I rarely leave a halter on and even then I don't like to. I do have to keep a muzzle on Jazz and that does have a halter like part to it to hold it on and then I have to put a halter over it or she gets it off. Both are designed to break away if she gets them stuck.....shhh don't tell her that or she will start getting them caugth just to take them off. She already knows how to roll and take it off.




- Colleen - 09-28-2007

Stormie is the muzzle for her to stop bitting other horses? or you? I never knew that had muzzles for horses, boy learn something new every day.


- Red Hawk - 09-28-2007

Everyone has had great answers for you, Colleen, but I just have to comment about horses brought in at night. Actually, it's not too bad of an idea. Even if mine are out at night, they are kept in our small arena up close to the barn and our house. Many people will keep their horses in the barn at night if there is no way to keep them close to the house. The reason is security. Not so the horses feel secure but so the owners do. Horse theft is a whole lot more common than some people think, and the most common theft is through a pasture fence by the road, into a trailer, and gone! Thieves will be much more tempted to steal a horse way out in a pasture than when the horse is closer to the house.




- Colleen - 09-28-2007

Red Hawk thanks for that tip, I would feel safer with them closer to the barn at night too. We had a riding school up here, the owner lived across the highway from his stable and always had his "girls" that he used for lessons etc out in the field when he got there in the morning someone had backed up a trailer and stolen them all. I think there was about 10 - 15 horses. There was one I rode quite often, so sad.


- Stormie - 09-28-2007

Jazz bite? She knows better. No she is a good girl. She will bite other horses as needed but she has never bit a human in her whole life. The muzzle is so she can't eat grass or eat very little depending on how I set it up. Right now she is not allow to eat grass because she has insulin problems.


- EZ2SPOT - 09-29-2007

I keep my horses in at night, for several reasons. One is that I live in what is now a heavily-populated area (wasn't that way when I moved here!), with lots of traffic, and I can't take the chance that the horses might get loose at night & be running around on these roads in the dark.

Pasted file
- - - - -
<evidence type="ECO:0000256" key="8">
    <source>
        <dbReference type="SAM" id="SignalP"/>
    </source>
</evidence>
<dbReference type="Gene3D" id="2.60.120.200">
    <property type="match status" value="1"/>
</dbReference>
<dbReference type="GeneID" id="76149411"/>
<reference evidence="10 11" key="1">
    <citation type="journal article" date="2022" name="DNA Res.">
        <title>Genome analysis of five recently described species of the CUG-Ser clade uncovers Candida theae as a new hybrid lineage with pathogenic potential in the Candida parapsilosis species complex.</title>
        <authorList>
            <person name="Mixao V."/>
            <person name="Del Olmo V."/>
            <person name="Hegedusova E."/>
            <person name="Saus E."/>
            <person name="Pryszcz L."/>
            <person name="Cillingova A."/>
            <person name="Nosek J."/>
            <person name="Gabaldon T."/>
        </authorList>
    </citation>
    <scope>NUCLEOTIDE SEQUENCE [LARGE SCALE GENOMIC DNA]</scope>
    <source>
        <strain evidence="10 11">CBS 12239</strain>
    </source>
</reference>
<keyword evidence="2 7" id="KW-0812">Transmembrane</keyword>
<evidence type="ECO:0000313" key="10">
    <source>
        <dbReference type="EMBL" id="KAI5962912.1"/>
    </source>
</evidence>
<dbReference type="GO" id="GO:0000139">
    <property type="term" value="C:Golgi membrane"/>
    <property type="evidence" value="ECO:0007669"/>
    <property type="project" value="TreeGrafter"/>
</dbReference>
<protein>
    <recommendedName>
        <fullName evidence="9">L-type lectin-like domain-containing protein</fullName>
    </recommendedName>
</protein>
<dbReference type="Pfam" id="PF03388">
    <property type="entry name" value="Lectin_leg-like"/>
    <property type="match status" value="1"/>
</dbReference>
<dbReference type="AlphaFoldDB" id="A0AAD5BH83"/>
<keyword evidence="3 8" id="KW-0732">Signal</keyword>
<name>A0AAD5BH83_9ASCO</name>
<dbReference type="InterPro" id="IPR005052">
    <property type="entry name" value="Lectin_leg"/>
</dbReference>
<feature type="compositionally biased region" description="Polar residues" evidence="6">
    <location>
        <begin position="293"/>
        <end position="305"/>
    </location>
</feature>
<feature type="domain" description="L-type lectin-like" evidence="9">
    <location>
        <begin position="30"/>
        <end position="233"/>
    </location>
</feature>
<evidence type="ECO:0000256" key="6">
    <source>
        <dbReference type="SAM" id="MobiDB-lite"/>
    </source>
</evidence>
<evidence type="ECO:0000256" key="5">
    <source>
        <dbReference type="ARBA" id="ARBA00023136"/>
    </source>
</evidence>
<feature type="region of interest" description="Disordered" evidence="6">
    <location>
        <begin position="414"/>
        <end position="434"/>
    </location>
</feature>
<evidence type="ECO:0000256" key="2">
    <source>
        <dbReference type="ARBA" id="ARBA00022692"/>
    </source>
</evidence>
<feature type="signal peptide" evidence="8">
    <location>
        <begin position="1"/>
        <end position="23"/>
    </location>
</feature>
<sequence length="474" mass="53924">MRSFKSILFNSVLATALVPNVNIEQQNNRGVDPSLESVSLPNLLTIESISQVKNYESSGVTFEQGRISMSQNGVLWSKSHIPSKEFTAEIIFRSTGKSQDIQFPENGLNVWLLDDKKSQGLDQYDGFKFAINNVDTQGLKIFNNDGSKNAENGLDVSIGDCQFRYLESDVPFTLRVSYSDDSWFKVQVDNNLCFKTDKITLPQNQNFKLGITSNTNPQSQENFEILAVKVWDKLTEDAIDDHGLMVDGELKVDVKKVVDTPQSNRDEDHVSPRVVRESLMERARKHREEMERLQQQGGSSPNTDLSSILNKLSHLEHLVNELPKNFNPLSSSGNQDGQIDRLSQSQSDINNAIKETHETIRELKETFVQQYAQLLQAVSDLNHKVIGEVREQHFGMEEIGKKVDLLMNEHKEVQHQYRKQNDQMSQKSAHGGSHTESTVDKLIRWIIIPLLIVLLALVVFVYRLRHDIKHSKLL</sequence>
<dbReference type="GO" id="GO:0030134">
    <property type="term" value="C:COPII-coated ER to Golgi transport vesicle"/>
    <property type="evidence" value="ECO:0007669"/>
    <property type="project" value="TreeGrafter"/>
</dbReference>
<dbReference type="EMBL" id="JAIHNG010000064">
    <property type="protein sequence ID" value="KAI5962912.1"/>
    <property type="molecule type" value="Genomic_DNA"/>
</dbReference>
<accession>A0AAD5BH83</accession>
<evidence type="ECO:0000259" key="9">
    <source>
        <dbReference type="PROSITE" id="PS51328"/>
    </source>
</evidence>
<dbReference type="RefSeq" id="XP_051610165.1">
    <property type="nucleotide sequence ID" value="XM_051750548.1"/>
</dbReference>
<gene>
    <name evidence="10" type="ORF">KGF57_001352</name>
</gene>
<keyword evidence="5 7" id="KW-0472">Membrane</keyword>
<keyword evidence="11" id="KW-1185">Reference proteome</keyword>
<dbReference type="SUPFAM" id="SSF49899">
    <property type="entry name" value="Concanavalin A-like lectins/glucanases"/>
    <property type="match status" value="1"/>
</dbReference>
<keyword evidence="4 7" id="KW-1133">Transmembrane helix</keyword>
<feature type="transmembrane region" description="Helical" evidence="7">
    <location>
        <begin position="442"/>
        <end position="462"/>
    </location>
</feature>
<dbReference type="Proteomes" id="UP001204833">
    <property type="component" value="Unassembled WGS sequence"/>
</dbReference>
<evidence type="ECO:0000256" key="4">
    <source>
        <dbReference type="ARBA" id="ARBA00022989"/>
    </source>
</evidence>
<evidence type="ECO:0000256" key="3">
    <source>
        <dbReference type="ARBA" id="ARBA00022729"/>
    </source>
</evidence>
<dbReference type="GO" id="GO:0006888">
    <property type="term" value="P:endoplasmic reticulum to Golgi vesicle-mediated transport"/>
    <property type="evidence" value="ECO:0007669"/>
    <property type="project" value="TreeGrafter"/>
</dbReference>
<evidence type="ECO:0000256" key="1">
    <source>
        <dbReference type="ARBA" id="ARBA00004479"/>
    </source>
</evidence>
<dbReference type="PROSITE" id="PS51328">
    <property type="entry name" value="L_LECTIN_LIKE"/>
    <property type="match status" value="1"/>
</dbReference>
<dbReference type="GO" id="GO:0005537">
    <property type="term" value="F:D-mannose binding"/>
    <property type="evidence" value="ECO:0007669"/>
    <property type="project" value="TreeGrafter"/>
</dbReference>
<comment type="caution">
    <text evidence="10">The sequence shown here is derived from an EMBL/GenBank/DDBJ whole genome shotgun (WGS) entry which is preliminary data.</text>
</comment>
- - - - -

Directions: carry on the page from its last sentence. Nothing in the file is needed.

The other reason is that, although I do think horses probably do better on 24/7 turnout, horses that are not used to being in stalls, will often freak out if something happens that requires them to be shut in. Having my horses used to being stalled has greatly helped them cope when such things come up as horse shows, camping (such as at Midwest, where they have small stalls for the horses), injuries that required some lay-up time, and periods of freezing rain, when it just was not safe to have the horses out.

This is just my persnal preference on ths matter. I'm sure there are people who do keep their horses out constantly, and are still able to stall them, when necessary.

And, a lot if it may depend upon what horse(s) you end up with. Some horses that have never been stalled, you are better off keeping that way. I had a gelding that never adjusted to being kept in. Seems like we replaced the boards in the dividing walls several times a week, and he just about crippled himself from the constant kicking & & trying to get out. I finally sold him to someone who had room to keep him outside all the time.

EZ2SPOT


- Montezrider - 09-29-2007


That's a really good point EZ. One that I will keep in mind when it comes time for my own barn. It certainly makes sense to get them used to being stalled, for their own good.

Cindy